That's what I think writing's like.

Mind you, you do get to work at home a lot.


Monday, August 20, 2007

Holby blues

So I'm thinking that I gave you the impression I'm rubbish at interviews, is that right? Given that you know the truth is always going to be somewhere in between, may I offer some anecdote about when I've been good at the job?

Because I actually am - or at least I am enough times that I can vividly see when I am not. Obviously I'm thinking primarily about work but something I'm also proud of in everyday life is that I am often able to see and to ask that certain right question. The question that nobody else has thought of and yet which the moment I've asked it, becomes the question everybody should've asked. That's an amazing feeling.

I get it a lot with my family, too. It's terribly gratifying to derail an entire conversation with one innocent little question that re-paints the whole topic. As you can imagine, it's only me who finds it fun, but there you go, you have to take what you fun you can.

And there is one situation I want to tell you about where I believe I did this but practically nobody else in the room did.

I say room, it was really a ward: I was at a press event once for the start of Holby City and we were in the fictional hospital's wards. (It's filmed in Elstree in a tower block that still holds EastEnders production offices and once housed the Top of the Pops ones. In fact, I'm almost certain it was the TOTP floor that was given over to Holby City. Gutted out, reworked with hospital gear, it's vastly more substantial than any studio set might be and because it's all around you, you start believing you're in a ward. It's many years since I was there but I was talking to an actor doing a regular guest spot recently and she said it's still precisely as odd when you get in the lift in a BBC reception and get out in hospital.)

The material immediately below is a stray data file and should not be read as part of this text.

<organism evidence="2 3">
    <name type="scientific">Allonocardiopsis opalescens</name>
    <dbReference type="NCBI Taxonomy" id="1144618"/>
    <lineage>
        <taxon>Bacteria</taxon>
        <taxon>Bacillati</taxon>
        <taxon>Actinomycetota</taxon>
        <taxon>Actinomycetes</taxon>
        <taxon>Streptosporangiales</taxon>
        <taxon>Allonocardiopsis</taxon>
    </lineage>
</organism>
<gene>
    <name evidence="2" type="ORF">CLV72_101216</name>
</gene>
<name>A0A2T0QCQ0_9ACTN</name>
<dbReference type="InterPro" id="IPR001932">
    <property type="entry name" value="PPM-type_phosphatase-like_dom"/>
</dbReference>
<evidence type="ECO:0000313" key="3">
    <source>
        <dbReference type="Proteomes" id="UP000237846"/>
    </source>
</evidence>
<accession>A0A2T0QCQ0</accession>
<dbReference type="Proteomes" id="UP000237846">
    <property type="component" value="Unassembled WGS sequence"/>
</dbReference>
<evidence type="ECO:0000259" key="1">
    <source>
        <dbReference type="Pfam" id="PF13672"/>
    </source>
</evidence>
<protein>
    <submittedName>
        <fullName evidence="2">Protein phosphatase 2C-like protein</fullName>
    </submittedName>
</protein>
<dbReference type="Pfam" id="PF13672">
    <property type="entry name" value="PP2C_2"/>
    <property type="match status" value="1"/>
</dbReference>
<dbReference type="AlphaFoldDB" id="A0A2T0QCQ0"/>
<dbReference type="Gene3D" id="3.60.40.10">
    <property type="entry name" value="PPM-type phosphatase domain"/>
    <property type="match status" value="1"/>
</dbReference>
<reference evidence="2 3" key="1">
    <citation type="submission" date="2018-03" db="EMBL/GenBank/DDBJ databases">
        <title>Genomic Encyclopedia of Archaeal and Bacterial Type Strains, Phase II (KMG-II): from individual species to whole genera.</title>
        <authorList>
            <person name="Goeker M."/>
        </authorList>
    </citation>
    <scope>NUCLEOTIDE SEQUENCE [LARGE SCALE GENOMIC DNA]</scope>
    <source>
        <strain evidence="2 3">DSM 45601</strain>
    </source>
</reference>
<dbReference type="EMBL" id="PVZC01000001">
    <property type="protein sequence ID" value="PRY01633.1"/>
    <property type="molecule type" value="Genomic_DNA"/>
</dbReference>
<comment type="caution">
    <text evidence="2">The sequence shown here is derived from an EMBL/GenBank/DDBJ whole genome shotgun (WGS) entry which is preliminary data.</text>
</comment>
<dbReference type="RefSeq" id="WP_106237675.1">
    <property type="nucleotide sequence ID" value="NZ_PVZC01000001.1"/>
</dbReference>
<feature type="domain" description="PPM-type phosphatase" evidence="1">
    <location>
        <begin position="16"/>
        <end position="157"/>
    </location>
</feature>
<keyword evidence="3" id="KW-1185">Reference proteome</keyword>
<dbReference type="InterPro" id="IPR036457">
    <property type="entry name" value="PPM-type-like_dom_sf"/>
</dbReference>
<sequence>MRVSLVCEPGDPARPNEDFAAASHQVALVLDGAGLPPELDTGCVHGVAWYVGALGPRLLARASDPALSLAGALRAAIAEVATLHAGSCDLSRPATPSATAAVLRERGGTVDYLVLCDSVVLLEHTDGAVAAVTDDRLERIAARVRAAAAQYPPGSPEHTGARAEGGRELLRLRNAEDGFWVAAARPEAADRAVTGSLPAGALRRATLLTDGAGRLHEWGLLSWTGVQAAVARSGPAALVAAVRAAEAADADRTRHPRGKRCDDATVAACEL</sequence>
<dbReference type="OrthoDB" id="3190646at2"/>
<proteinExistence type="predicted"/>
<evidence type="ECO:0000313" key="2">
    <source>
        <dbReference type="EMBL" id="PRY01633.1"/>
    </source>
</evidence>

So anyway, I think I was there representing BBC News Online, maybe BBC Ceefax, and there may have been a dozen more journalists with me. All or most from newspapers. And after a presentation of an episode or various clips, we got an en masse interview with some of the main cast. They'd sit in front of us, we'd sit in a semi-circle and ask our questions one by one.

George Irving was playing Anton Meyer at the time; he played him well and I have a lot of time for the guy but the quickest way to remind you who the character was is to say he's the typical gruff, unpleasant but brilliant surgeon.

You've heard actors say that interviews are just another performance, I'm sure, but with my position somewhere in the middle of the row of journalists, I had plenty of time to watch him act. And he did. Because he played a surgeon, he was asked if he'd ever wanted to be one. Had he learnt any medicine working on the show. Did he see any real operations. There was doubtlessly one about his love life but I can't even make one of those up.